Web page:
—  A Zimbabwean claims to have had his wrist broken and that he was bitten

—  A Zambian claims to have been strangled.

—  A national from the Democratic Republic of the Congo claims to have been beaten and that his head was banged on the floor.

—  A Cameroonian claims to have been assaulted and had a suspected fracture but was not taken to hospital for x-ray

22. During the past year there have been a number of specific allegations of ill-treatment during enforced removals that have been reported including:

A 37 year old Colombian was hospitalised on 6 October 2010 after G4S guards escorted him onto BA flight. He was refused asylum in the UK claimed he was mistreated in the stairwell outside the aircraft where there were no cameras.[8] There were five attempts to remove him and Amnesty International subsequently learned he was finally sent to Colombia on 14 January 2011.

An asylum seeker from the Democratic Republic of Congo (DRC) claimed he struggled to breathe when security staff restrained him at a Heathrow boarding gate, and feared he was "going to die".[9] He alleged that escorts put a knee on his chest and sat on him as he resisted efforts to enforce his removal on a Kenya Airways flight to Nairobi in January 2011. He had been in the UK for eight year and had claimed asylum as he is an opponent of the Government and feared return to the DRC.

Two students from London University's School of Oriental and African Studies were taken off of a Virgin Atlantic flight to Nairobi on 5 January 2010 when a man nearby was being forcibly removed from the UK. [10] They said that the man was handcuffed and in pain as he being violently restrained. Other passengers on the plane seated nearby were looking at each other in disbelief at a fellow passenger was who crying out for help and was clearly in considerable distress and pain.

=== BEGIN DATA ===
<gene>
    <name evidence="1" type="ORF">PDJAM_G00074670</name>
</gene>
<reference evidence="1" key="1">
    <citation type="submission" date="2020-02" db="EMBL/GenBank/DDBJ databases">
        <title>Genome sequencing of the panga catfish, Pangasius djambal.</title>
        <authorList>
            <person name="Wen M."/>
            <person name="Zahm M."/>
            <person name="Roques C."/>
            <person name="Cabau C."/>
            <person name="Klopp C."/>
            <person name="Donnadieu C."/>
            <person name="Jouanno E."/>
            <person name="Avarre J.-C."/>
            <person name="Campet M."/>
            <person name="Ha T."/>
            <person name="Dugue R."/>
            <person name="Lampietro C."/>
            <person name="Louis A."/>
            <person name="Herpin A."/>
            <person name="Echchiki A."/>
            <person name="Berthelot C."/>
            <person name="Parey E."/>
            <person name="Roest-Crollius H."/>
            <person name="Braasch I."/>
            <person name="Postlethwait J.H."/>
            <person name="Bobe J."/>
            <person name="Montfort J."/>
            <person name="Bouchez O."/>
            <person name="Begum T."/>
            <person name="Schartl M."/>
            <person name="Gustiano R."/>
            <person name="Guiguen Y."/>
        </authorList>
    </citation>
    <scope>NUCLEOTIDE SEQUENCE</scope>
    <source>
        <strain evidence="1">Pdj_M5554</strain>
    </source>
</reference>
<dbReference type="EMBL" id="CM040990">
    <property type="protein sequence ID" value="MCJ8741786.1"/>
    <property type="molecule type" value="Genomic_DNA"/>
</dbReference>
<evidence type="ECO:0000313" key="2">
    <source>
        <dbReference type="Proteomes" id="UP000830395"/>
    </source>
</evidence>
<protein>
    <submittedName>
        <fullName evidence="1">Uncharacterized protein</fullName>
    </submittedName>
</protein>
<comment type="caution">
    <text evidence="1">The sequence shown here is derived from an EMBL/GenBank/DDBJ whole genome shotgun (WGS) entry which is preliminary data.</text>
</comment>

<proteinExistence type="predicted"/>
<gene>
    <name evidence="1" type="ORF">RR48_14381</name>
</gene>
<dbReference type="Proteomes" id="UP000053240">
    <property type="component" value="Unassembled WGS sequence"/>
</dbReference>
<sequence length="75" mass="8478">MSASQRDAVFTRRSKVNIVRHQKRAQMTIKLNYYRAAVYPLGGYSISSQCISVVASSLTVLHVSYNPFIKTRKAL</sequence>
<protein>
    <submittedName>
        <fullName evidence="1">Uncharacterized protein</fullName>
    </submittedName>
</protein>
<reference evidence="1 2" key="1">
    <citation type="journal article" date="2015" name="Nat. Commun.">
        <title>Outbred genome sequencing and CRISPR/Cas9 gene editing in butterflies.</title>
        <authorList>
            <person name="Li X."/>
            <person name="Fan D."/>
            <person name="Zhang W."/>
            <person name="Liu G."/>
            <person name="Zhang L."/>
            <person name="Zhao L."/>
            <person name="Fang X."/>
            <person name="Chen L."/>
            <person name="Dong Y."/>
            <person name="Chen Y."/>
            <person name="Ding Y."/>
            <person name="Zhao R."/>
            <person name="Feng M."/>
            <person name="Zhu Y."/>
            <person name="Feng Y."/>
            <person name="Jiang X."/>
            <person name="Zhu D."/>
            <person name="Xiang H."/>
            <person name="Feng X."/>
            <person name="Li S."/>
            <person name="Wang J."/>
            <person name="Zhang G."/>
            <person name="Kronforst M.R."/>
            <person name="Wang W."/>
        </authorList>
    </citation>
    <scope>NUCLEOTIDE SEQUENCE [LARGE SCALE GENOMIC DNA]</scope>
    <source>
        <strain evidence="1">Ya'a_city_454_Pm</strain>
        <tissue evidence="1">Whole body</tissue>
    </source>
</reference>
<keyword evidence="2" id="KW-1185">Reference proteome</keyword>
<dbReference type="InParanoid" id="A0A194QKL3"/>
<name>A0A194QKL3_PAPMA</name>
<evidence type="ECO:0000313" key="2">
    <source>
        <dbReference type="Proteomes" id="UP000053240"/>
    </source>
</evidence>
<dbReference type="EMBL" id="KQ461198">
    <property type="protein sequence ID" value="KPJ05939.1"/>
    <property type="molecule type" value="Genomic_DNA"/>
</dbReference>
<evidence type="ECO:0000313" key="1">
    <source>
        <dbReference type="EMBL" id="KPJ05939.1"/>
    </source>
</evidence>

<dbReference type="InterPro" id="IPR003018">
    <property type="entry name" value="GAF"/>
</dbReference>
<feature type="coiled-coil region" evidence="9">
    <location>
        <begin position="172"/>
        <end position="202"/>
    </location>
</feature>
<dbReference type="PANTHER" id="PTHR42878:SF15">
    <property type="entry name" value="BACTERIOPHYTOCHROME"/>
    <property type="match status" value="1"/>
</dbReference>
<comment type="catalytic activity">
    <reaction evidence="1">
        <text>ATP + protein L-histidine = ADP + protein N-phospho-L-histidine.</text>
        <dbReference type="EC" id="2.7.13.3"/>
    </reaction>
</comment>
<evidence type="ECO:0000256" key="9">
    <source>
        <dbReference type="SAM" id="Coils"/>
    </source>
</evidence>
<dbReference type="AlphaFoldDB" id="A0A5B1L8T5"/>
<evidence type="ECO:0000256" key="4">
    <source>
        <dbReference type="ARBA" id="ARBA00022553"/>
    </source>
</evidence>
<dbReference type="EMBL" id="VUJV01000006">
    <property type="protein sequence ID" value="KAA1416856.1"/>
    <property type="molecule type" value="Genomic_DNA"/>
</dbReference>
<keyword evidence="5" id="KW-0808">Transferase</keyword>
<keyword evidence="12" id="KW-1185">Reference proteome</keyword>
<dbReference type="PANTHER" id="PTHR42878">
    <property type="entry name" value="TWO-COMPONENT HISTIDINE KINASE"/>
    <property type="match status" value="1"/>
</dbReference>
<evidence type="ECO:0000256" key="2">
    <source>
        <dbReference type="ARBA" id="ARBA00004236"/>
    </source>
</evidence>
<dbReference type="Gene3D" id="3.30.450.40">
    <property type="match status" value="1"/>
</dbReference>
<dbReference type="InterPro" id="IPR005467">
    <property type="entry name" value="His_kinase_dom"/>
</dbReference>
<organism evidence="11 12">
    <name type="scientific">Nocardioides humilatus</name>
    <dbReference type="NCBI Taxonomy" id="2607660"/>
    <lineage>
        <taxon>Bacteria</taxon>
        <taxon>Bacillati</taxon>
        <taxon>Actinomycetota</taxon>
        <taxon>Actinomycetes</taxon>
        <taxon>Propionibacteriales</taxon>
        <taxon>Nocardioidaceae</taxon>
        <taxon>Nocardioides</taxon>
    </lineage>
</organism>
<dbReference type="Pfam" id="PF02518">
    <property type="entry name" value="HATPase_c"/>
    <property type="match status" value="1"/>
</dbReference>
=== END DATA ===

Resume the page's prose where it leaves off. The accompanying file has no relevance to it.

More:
The two students claim the man screamed as he was restrained by three guards who were pinning him in his seat. The students demanded to see the captain which was denied and they were offered seats at the front of the plane so that they would not hear the man screaming. When they continued to voice concerns, the plane taxied back to the terminal where according to them armed police were waiting for them. They were taken off and one of the students said he was questioned under anti-terrorism powers for several hours before being escorted to the underground station at Heathrow.

A refused asylum seekers from Cameroon whose removal on Kenya Airways took place on 9 April 2010 with 14 other refused asylum seekers.[11]

The Independent reported that he was accompanied by a male and a female escort officer plus a male medical escort. All three were provided by the private security company Group 4 Securicor (G4S). The report also stated that Escorts were authorised to use a variety of techniques to restrain deportees including a "Goose Neck" lock and a procedure called "Nose Control".

He relates in the article that his wrists and legs were handcuffed for the whole flight and that his lip was cut and his wrist and chest were bruised. He was allowed to go to the toilet only with the door open and four guards standing outside.

23. In October 2010 The Times newspaper reported on a secret internal G4S document that it had obtained, revealing the control and restraint techniques used during forced removals.[12] The escorts from the private security companies were allowed to use techniques that the Government's advice warns can lead to skull fractures, blindness and asphyxia. The document shows that its escorts are permitted deliberately to inflict pain by applying pressure to joints, to use handcuffs normally associated with specialist police units, to use nose control or nose distraction, which is essentially a karate chop to the nose.

24. The Times had learnt that the Prison Service is to phase out nose control techniques as a way of restraining inmates in jails in England and Wales because it is considered to be too risky. Its use in juvenile detention centres has already been banned after an inquiry into the death of Adam Rickwood, 14, who hanged himself hours after his face was bloodied by the technique. "Nose control" is not used by police officers.

25. The Home Office has said that the use of force was a matter of last resort if someone became disruptive or refused to comply, or to prevent the returnee from harming themselves. Handcuffs and in exceptional cases, leg restraints can be used.[13]